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Interpretation of Schizophrenia (Master Work) download epub

by Silvano Arieti

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Interpretation of schizophrenia.

Interpretation of schizophrenia. New York, Basic Books. inlibrary; printdisabled; ibrary; phillipsacademy; americana. Books for People with Print Disabilities. Oliver Wendell Holmes Library.

National Book Award in the Science category. Interpretation of schizophrenia is a 756-page book divided in 45 chapters. Schizophrenia, Schizophrenia. inlibrary; printdisabled; ; china. Internet Archive Books. Uploaded by Lotu Tii on March 26, 2012. SIMILAR ITEMS (based on metadata).

Interpretation of Schizophrenia book. Published by New York: Robert Brunner,, 1955. Books will be reserved for one week following request. Any purchase can be returned for any reason for a full refund within 30 days of receipt. For overnight service or international shipments, please inquire. Insurance is extra and will be charged at cost.

Silvano Arieti, Italian psychiatrist, educator. Arieti undertook psychotherapy of schizophrenic patients, an unusual approach that few of his colleagues chose to pursue.

Arieti expanded the book vastly in 1974.

To understand Silvano Arieti's Interpretation of Schizophrenia we must first get straight the facts about psychiatry. Suffice it to say that there exists a whole journal, Ethical Human Psychology and Psychiatry that debunks biological psychiatry: a profession that has hoodwinked the whole society. Those who give credibility to everything that, under the banner of science, the status quo sells us (.

New Biological Books. Interpretation of Schizophrenia. David B. Tyler, "Interpretation of Schizophrenia. Of all published articles, the following were the most read within the past 12 months. Rethinking the Theoretical Foundation of Sociobiology.

Interpretation of Schizophrenia" sets forth demonstrative evidence of a psychological etiology for schizophrenia

Interpretation of Schizophrenia" sets forth demonstrative evidence of a psychological etiology for schizophrenia. Interpretation of schizophrenia" is a 756-page book divided in 45 chapters. Arieti begins his book stating that it is difficult to define schizophrenia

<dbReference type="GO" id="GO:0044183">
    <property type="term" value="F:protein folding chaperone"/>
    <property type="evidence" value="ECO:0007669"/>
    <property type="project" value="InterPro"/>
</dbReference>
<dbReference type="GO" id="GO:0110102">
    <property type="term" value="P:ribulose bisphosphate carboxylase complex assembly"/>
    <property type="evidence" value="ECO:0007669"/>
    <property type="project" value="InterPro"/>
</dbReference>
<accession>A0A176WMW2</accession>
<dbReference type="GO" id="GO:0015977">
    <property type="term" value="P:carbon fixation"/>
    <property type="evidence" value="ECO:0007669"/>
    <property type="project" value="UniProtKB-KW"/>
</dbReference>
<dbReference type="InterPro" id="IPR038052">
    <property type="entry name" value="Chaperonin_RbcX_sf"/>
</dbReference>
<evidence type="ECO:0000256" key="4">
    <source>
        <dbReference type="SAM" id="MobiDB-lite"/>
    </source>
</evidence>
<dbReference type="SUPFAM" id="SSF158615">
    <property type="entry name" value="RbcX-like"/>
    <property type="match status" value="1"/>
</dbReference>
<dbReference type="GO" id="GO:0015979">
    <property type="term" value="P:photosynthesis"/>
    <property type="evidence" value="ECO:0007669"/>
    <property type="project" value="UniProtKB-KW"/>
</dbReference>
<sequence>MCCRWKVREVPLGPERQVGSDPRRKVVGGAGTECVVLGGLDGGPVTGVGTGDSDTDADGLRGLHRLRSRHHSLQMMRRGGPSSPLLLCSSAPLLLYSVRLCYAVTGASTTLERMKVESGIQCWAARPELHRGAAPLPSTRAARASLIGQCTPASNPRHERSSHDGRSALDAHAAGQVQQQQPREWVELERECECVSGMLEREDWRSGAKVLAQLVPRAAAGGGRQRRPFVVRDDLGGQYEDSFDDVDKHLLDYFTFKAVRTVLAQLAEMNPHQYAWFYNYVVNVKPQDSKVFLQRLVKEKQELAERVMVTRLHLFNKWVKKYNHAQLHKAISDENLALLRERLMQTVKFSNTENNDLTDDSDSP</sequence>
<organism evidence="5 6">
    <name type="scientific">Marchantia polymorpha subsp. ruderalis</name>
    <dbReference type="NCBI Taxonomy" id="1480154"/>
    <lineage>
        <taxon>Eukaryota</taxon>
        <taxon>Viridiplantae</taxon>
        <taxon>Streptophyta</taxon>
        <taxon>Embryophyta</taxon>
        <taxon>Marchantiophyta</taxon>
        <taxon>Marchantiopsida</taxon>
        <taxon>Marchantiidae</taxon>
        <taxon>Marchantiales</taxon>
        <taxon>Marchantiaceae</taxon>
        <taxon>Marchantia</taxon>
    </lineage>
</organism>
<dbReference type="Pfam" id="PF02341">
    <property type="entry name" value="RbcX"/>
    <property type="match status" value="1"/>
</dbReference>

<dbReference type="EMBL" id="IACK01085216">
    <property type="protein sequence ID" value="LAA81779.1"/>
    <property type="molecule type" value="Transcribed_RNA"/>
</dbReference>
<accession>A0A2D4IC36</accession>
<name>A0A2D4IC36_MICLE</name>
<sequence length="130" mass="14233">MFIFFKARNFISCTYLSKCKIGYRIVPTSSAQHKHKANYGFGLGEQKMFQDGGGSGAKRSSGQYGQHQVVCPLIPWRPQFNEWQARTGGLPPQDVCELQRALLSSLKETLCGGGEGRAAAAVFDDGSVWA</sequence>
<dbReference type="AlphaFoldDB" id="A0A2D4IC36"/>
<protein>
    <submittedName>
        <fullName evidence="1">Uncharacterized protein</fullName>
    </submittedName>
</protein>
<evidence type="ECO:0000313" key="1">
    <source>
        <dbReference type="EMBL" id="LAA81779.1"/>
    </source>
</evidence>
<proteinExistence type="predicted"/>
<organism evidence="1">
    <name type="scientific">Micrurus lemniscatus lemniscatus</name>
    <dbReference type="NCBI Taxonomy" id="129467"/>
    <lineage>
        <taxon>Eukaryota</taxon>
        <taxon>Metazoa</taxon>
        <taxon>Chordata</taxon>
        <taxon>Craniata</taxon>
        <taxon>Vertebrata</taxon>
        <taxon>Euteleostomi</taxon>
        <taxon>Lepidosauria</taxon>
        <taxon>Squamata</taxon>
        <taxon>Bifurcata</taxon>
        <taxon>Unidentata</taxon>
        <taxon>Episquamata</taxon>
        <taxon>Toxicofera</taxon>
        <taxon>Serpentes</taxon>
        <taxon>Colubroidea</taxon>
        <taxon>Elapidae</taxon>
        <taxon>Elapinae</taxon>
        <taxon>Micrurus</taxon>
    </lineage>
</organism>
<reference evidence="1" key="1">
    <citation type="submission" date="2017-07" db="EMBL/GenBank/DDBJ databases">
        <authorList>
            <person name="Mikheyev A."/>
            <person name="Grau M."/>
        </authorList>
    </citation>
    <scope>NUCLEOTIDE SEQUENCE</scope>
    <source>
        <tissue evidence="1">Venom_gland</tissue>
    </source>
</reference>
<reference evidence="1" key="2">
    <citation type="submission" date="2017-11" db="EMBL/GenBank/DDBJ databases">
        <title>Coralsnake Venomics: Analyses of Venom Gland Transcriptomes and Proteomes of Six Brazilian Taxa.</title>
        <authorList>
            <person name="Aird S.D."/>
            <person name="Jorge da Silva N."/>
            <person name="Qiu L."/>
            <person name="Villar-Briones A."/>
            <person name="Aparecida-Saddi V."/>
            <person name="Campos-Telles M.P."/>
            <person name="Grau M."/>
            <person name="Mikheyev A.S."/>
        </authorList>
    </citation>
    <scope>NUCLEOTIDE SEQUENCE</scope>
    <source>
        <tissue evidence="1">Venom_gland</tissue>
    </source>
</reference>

In this award-winning book, Interpretation of Schizophrenia, Silvano Arieti presents the history of the medical research on schizophrenia, the summary of the ideas of the major scholars who devoted their careers to the illness and finally the conclusions drawn by the author himself.

Comments: (4)

Excelent book on topic
It arrived.
A forgotten Copernicus

To understand Silvano Arieti's Interpretation of Schizophrenia we must first get straight the facts about psychiatry. Although this review is not the place to do it, those who are familiar with how some psychiatrists and neurologists dismiss bio-psychiatry know what I am talking about. Suffice it to say that there exists a whole journal, Ethical Human Psychology and Psychiatry that debunks biological psychiatry: a profession that has hoodwinked the whole society.

Those who give credibility to everything that, under the banner of science, the status quo sells us (e.g., biological psychiatry), will consider it foolish that I take seriously an author who published a work about schizophrenia in 1955. Long before Colin Ross published Schizophrenia in this century, Arieti had already advanced a trauma model that would later resonate in Ross' psychiatric work.

Virtually forgotten, Arieti's treatise is an authentic mine of theoretical and clinical information to understand psychosis. Most striking about the massive body of literature from Arieti's colleagues that pointed at the family as responsible for the schizophrenias in their patients is that the theory was never refuted. It was conveniently forgotten, swept under the rug of political correctness in the mental health professions. It is very common to read in the textbooks of contemporary psychiatry and psychology that the theory of the schizophrenogenic parents was discarded because it was erroneous with the most absolute absence of bibliographic references to support such claim. I cannot forget an article written in the present century in which an investigator complains that, despite an extensive search, he did not find any coherent and clear explanation of why the schizophrenogenic theory has been abandoned.